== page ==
Film – Robin Hood: The Rebellion


Steve Taylor-Bryant took aim and watched Robin Hood: The Rebellion, out now on DVD from Signature Entertainment...

I have a love/hate relationship with Robin Hood. I was spoiled by such great television when I was younger and to this day still hold Robin of Sherwood, both Praed and Connery, in the highest of regard but, when it comes to the big screen, nobody has yet matched the Disney animated classic, not even Prince of Thieves which in all honestly was an expensive Hollywood production of an amateur play complete with a wasted Alan Rickman playing pantomime villain. There was another big budget production a few years ago, I vaguely remember Russell Crowe was in it, but it was hardly a memorable endeavour, and the trailer for this year’s attempt starring Taron Egerton looks... Well, bloody awful. Maybe the lower budget, more independent version may hold something akin to the quality of the television series? Eh, no.

It's not often that I truly hate something, I don’t think I’ve ever recommended that someone doesn’t watch something just because I haven’t enjoyed it, I am smart enough to know that our tastes as film fans differ, but I cannot in good conscience suggest giving Robin Hood: The Rebellion any of your time and money. It is woefully cast, Ben Freeman who plays Robin is apparently well known to some of you as a star of soap opera Emmerdale and the soap training is etched into his hammy performance. He has gone for gritty Robin, a blood thirsty outlaw out to show the Sheriff of Nottingham what’s what but he comes across as whiny and massively out of his depth. This is some achievement considering how bad everybody except Brian Blessed is in this film, and even Blessed is completely wasted talent-wise. Even if the cast could act, and from this film I have my doubts that any of them actually can, they have nothing to work with. The script is almost plotless and the dialogue so stilted that I honestly think any actor would struggle. This is only made worse by an incredibly slow pace to proceedings and some of the clunkiest and unconvincing fight work I’ve ever seen on film. Some of the sword fighting, which is too over reliant on slow motion to work, is reminiscent of a school production.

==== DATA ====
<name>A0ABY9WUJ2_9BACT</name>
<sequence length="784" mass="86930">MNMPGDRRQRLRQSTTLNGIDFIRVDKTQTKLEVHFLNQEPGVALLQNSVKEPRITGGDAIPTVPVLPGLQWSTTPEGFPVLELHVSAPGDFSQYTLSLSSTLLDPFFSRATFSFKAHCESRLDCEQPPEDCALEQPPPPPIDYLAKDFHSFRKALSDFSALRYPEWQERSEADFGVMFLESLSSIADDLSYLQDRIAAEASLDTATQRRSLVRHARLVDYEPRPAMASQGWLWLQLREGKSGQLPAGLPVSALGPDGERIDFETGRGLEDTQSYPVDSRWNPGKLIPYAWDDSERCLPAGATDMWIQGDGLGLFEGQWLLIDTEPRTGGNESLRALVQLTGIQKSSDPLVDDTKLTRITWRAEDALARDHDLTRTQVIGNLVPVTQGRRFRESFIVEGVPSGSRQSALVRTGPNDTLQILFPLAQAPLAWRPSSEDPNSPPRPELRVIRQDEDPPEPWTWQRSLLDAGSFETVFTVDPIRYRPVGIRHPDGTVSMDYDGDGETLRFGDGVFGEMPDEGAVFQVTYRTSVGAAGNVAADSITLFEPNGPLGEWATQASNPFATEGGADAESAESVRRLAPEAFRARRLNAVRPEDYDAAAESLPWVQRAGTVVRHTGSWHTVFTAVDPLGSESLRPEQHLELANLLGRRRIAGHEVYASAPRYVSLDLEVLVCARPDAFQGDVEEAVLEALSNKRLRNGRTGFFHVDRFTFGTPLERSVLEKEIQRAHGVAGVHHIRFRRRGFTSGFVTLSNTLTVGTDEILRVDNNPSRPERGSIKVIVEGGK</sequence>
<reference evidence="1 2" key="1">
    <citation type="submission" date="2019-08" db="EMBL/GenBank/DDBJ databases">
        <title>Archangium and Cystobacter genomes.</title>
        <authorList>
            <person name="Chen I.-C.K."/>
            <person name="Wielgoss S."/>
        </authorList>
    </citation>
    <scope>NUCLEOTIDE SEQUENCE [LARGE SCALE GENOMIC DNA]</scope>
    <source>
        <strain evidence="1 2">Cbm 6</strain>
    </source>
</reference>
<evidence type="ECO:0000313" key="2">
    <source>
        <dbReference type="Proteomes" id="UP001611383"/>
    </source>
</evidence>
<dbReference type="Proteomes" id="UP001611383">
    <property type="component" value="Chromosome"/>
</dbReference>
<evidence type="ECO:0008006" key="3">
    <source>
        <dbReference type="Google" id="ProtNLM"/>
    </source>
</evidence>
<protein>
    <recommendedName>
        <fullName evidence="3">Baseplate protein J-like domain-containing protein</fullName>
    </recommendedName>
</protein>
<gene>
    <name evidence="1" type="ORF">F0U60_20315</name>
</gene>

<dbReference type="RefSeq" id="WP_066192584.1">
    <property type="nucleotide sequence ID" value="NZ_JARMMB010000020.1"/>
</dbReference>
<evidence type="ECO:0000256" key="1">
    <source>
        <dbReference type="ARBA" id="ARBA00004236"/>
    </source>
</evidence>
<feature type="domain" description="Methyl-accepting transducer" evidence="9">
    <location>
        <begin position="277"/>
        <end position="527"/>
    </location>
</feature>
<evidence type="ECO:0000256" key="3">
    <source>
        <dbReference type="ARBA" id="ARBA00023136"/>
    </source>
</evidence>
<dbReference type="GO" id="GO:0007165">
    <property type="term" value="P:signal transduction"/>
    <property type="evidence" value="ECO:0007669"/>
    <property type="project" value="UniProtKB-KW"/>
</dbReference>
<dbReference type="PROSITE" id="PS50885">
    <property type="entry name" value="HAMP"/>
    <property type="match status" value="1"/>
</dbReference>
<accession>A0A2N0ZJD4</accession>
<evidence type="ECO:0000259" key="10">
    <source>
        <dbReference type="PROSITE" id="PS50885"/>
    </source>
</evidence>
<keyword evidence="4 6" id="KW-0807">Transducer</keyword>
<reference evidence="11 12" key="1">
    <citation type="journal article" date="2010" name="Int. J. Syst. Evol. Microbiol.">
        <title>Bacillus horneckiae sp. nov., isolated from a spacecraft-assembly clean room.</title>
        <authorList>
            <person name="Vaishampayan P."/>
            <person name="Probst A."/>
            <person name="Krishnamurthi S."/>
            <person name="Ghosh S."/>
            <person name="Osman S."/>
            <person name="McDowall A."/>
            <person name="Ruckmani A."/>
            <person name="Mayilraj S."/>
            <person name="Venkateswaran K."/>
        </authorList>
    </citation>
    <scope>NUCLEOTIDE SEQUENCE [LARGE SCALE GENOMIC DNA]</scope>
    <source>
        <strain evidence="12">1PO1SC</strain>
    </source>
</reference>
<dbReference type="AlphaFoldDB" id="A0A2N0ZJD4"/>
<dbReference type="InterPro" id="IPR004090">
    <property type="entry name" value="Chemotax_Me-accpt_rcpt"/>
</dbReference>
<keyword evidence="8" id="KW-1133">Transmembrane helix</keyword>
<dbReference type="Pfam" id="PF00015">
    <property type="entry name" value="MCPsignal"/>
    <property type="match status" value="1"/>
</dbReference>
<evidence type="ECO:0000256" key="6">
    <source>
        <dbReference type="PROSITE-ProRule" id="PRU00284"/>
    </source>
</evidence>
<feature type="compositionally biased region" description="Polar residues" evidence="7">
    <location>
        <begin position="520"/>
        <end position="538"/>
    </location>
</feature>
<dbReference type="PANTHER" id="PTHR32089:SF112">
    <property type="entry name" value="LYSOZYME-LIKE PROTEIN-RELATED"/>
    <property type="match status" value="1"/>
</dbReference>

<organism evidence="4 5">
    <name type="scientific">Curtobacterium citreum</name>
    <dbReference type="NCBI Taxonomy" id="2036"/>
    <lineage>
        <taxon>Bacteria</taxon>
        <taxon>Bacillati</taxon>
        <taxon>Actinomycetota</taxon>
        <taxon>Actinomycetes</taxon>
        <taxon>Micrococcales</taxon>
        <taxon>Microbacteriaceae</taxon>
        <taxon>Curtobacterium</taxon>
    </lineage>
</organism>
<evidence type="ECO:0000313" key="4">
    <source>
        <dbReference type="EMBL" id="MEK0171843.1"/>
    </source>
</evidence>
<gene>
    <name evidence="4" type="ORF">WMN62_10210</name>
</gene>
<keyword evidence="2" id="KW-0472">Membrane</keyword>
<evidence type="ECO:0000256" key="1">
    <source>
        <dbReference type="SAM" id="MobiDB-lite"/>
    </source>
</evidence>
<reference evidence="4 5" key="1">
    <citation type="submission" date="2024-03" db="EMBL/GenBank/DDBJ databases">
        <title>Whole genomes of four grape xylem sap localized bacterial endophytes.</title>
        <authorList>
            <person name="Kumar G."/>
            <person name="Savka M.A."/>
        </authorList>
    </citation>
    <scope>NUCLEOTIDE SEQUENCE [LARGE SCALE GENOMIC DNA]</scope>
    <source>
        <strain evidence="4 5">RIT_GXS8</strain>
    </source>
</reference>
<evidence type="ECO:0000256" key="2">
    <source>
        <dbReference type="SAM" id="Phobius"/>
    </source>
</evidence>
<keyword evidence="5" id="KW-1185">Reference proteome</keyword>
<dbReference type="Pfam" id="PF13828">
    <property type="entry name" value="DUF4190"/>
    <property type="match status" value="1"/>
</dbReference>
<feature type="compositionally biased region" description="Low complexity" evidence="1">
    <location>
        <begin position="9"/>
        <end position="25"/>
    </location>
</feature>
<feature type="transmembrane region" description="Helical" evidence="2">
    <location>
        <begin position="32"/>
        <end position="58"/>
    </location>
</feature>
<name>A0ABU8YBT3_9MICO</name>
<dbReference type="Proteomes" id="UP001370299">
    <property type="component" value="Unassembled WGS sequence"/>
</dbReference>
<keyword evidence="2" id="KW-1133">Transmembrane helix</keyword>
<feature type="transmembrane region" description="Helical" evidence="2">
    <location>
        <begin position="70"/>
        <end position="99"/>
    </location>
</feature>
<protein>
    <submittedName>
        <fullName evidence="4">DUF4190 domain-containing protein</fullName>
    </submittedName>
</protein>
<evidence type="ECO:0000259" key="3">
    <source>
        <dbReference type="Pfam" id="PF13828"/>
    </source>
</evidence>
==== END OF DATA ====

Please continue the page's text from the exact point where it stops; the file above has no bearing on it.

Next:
There is nothing good about Robin Hood: The Rebellion except the score which is edgy and striking and so deserving of being in another project, any project. I don’t like to rip apart films, it's not fair on the people that make them who, most of the time, have done their best. However I feel a duty to counteract some of the positive press I have seen for this project which I can only imagine has either been paid for or was written by director Nicholas Winter’s family. My search for a big screen Robin Hood film that works continues.

Follow Steve on Twitter @STBwrites

Image - Signature Entertainment

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